Saturday, March 28, 2009
While lower prices and good photos on the internet are getting people into the home, the Sellers who stage their home with a few simple moves will appeal to all the Buyer's senses and will get multiple offers. Buyers driven by their desire to have that particular home are getting into bidding wars. The sellers are ending up with thousands of dollars above where they started.
8 Simple Tips:
1. Clean up the yard. Weed and cut the grass. At the last minute, add a few plants that are in bloom for color.
2. Remove Clutter. Removing clutter makes the rooms feel bigger.
3. Deep cleaning is a must. Floorings must be cleaned. Kitchens and bathrooms must sparkle. Kitchen counters tops must be cleared. Trashcans must be emptied. Remove litter boxes to the garage or clean everyday to reduce any odors.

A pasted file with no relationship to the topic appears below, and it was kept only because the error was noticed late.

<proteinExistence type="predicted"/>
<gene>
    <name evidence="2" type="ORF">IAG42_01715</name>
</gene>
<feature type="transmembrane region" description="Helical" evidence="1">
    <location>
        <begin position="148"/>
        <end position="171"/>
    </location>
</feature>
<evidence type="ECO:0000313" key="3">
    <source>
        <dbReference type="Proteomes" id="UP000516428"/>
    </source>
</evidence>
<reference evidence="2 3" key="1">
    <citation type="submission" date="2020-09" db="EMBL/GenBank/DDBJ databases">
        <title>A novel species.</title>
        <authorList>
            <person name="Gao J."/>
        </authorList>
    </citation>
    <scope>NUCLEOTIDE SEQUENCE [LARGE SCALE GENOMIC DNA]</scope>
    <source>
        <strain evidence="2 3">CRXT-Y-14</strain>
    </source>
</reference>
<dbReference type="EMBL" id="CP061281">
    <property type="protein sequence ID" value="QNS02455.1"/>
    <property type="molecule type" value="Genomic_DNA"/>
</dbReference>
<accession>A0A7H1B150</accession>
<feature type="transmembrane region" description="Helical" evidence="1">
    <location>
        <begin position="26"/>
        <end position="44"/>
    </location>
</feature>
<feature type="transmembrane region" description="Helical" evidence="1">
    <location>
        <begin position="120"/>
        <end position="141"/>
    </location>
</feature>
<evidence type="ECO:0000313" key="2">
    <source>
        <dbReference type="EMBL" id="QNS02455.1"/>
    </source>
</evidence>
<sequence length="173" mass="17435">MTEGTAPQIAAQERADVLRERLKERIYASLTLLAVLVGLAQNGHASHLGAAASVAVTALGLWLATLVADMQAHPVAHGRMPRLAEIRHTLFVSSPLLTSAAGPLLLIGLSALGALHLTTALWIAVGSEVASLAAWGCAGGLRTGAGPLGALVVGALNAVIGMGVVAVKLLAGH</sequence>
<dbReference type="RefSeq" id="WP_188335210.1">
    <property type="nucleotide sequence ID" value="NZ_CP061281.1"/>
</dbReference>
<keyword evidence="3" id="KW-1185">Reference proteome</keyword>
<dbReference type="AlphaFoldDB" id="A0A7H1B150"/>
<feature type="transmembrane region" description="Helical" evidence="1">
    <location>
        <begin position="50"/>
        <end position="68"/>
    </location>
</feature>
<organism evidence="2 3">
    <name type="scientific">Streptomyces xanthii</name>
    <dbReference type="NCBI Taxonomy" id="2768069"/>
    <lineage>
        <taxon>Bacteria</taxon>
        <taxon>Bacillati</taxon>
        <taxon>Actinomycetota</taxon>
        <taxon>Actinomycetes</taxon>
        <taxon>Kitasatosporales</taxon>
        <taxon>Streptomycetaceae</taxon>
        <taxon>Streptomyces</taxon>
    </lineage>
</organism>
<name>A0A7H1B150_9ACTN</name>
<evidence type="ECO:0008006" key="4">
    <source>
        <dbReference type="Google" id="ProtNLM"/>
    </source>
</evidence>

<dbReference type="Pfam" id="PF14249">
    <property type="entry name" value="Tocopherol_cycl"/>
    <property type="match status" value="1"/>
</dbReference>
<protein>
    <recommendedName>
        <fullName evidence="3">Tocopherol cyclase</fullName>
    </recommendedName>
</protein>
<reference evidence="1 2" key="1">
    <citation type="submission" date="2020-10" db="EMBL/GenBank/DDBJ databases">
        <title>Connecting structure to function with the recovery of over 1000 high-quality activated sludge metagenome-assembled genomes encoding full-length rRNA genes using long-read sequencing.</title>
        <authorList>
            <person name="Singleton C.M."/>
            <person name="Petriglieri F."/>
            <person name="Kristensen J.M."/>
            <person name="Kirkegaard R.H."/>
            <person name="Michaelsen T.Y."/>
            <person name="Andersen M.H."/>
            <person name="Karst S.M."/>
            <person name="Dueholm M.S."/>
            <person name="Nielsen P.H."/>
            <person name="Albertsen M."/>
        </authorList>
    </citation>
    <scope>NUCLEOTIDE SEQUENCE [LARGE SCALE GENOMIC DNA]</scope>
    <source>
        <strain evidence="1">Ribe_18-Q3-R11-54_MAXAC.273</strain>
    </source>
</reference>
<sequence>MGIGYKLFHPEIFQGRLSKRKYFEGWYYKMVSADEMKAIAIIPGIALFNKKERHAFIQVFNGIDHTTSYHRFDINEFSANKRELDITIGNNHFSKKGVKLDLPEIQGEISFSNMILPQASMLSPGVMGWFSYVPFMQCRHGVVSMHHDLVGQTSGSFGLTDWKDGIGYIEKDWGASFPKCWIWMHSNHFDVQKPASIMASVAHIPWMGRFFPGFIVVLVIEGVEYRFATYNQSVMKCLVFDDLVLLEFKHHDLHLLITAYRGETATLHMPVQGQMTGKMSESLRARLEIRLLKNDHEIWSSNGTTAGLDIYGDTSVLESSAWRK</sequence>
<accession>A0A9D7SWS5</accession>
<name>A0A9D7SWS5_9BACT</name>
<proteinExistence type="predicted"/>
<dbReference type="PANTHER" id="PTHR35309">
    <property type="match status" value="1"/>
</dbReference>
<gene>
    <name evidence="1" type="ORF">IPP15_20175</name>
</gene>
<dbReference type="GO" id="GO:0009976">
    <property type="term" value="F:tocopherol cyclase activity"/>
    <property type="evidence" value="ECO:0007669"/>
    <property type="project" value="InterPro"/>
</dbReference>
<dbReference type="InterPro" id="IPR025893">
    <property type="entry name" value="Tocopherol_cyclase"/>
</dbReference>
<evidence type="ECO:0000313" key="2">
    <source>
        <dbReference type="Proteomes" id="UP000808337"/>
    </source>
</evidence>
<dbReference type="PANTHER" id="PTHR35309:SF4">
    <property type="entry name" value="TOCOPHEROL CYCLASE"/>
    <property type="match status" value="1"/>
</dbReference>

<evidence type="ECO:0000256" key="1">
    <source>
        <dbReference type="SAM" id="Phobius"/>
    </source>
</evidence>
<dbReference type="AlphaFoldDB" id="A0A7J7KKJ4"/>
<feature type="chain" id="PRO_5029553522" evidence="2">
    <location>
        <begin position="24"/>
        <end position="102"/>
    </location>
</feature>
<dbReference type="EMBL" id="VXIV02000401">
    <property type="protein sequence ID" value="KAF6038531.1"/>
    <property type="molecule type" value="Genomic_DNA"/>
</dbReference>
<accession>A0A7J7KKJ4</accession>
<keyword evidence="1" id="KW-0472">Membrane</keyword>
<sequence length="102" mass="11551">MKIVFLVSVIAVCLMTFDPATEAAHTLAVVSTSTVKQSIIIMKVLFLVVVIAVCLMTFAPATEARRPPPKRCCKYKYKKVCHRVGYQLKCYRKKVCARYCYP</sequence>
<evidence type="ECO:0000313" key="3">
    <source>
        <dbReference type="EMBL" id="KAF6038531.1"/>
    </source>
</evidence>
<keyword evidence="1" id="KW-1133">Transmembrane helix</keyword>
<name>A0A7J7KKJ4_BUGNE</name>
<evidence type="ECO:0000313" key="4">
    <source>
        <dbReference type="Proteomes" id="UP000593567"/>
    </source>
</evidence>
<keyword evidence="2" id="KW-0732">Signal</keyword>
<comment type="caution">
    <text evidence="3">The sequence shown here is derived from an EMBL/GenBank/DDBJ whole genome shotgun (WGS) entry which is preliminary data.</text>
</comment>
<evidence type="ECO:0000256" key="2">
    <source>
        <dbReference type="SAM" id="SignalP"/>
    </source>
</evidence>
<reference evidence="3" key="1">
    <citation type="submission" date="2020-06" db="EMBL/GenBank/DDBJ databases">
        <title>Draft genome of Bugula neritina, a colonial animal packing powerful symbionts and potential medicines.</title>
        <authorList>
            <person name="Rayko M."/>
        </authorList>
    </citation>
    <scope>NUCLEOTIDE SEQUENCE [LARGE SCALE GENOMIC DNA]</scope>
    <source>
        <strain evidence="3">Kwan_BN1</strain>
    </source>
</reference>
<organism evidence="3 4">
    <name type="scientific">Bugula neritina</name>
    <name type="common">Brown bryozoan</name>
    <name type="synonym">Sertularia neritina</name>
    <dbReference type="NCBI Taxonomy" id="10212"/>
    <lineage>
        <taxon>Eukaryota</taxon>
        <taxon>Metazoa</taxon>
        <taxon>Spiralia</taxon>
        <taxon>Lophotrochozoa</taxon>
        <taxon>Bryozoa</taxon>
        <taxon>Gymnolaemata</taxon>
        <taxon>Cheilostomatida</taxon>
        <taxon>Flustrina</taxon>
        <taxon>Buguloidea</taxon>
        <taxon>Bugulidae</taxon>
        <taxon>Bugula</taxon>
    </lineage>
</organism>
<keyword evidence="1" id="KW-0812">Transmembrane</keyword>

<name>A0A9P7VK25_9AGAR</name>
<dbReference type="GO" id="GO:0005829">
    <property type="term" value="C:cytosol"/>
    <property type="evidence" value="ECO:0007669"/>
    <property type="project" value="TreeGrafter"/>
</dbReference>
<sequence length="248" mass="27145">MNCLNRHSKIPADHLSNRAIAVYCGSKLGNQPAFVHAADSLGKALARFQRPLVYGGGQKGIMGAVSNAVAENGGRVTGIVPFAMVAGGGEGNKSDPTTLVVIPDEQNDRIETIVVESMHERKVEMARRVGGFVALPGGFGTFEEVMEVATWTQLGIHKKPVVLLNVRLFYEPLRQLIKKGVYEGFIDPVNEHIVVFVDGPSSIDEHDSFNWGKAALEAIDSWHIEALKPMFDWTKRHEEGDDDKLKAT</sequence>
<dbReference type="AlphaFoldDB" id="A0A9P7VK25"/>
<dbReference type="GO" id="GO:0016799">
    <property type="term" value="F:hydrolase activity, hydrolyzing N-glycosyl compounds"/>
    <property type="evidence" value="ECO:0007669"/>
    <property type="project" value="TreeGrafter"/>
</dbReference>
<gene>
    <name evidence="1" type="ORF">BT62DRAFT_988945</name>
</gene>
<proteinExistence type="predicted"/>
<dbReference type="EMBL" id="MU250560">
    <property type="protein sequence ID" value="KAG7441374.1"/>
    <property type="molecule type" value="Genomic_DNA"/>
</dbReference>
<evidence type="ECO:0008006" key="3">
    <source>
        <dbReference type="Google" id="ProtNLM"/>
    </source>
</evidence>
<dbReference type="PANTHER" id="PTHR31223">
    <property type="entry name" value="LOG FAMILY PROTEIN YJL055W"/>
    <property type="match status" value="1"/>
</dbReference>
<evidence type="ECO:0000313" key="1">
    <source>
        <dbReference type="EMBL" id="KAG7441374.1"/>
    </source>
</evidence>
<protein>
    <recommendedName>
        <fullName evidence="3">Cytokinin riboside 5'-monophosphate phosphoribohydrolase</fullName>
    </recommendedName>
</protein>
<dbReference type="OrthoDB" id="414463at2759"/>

4. Simple Stylish Decorating. Open up the room by reducing excessive furniture. Freshen up the home with neutral colored paint. Remove all personal items and photos. Set a beautiful inviting table. Play soft music for atmosphere. More decorating ideas can be found on Better Homes and Gardens (www.bhg.com).
5. Let the Sun Shine in. Open window blinds and drapes or turn on lights for a bright cheery home.
6. Simple Repairs Can Make a Huge Difference. Loose knobs, dripping faucets, burned out light bulbs, sticking doors and windows, warped cabinet drawers and other minor flaws detract from the home value. Have them fixed.
7. Safety. Keep stairways clear. Remove throw rugs on slippery surfaces. Tack down any loose carpets or protruding boards. Dogs must be kenneled or restrained.
8. Clear Out Closets. Neat, well-organized closets make them look bigger and show that space is ample.
With the advice of an experienced Realtor®, who can give you more staging tips, will make all the difference in how easily and quickly you sell your home--to win the beauty contest!
Sunday, March 22, 2009
You don’t have to build from scratch to have a greener home. These quick and easy home fixes will shrink your consumption and your monthly bills.